This blog is part of an ongoing series on energy policy and legislation. To read more from the series, click here.
Last week, the Virginia General Assembly passed the Virginia Clean Economy Act (VCEA), which now awaits Governor Northam’s signature. The House voted 51-45 and the Senate voted 22-17. The act requires Virginia to achieve zero carbon emissions by 2050, catapulting it as a key growth state for the renewable and energy storage industry. Many of the final changes to the bill focused on tightening cost caps and State Corporation Commission (SCC) oversight of utility renewable procurement to keep ratepayer costs low.
The final version of the bill requires Dominion to cover 100% of its retail power sales with renewables by 2045, with Appalachian Power following by 2050. The new mandatory Renewable Portfolio Standard (RPS) includes a significant offshore wind target of 5.2 GW by 2034. The bill also exempts accelerated renewable energy buyers from the incremental costs of the RPS if they meet or exceed the renewable mandates through their own actions. For companies looking for smaller scale renewable opportunities, the bill increases the net metering program cap from 1% to 6% of net load, the net metering size thresholds from 1 MW to 3 MW and expands the state’s pilot PPA program from 50 MW to 1,000 MW, allowing more non-residential customers to capture the value from the federal investment tax credit.
The bill also sets an ambitious energy storage deployment mandate totaling 3,100 MW by the end of 2035, of which Dominion will deploy 2,700 MW and Appalachian Power the remaining 400 MW. Of that, at least 35% of the energy storage must be procured from third parties in an effort to spur competition and keep costs low and there’s a goal that 10% of the storage come from “behind-the-meter”, creating a new opportunity for customers to deploy energy storage onsite.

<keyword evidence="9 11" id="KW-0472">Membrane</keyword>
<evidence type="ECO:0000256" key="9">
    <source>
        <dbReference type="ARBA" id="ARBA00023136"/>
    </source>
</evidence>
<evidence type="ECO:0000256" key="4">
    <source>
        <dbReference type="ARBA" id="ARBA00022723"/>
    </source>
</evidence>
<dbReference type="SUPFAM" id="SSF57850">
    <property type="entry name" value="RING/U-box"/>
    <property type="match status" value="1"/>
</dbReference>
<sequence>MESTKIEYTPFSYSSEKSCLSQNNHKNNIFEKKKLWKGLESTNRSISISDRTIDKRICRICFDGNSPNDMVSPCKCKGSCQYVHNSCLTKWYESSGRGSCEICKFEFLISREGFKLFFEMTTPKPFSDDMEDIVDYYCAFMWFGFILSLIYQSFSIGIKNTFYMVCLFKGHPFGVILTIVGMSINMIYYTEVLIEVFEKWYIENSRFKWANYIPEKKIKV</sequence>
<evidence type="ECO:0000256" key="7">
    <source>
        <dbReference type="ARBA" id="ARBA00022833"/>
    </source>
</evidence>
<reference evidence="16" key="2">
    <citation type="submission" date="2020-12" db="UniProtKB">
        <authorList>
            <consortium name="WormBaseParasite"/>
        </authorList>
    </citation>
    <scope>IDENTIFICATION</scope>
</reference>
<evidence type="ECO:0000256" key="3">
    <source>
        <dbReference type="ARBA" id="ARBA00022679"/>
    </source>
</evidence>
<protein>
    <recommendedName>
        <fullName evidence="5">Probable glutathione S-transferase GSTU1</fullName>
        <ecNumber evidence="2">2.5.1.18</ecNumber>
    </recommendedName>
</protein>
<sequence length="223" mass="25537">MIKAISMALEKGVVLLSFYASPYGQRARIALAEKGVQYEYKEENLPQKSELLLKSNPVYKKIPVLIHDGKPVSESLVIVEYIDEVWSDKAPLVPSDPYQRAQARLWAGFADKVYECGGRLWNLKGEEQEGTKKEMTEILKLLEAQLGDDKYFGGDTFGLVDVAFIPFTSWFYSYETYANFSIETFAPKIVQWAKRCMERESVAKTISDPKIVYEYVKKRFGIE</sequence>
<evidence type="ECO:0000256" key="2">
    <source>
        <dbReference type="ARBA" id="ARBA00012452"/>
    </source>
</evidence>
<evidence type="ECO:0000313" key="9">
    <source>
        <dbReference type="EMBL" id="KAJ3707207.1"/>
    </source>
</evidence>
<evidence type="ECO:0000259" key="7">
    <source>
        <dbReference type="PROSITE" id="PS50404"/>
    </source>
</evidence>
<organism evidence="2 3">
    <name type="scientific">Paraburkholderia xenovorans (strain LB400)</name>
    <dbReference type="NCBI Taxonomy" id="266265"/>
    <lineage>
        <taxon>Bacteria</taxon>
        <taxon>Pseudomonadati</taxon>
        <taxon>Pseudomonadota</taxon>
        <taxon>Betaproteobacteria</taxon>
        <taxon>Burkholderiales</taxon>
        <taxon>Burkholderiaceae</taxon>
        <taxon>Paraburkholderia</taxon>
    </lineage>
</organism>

The VCEA also establishes an Energy Efficiency Resource Standard, setting a 5% energy savings target for Dominion by 2025 and 2% for Appalachian Power. The SCC will then adjust the energy efficiency targets every three years after. The energy efficiency provisions in the VCEA include a verified self-direct energy option for large energy consumers (over 1 MW) in lieu of the automatic opt-out, meaning that these customers can self direct those funds to their own savings programs, giving them greater autonomy on how they reduce their Scope 1 emissions.
Of importance to note, bills introduced to expand competitive market access and retail choice were sidelined this short session. However, the Governor’s office has signaled that they want to do additional work on this issue next year. Following Governor Northam’s signature of the VCEA, stakeholders will turn towards implementation of the new programs.
For companies looking to reduce their greenhouse gas Scope 1 and 2 emissions in Virginia, Edison Energy can help position your company to participate in the these future programs. To find out more, please contact Shannon.Weigel@EdisonEnergy.com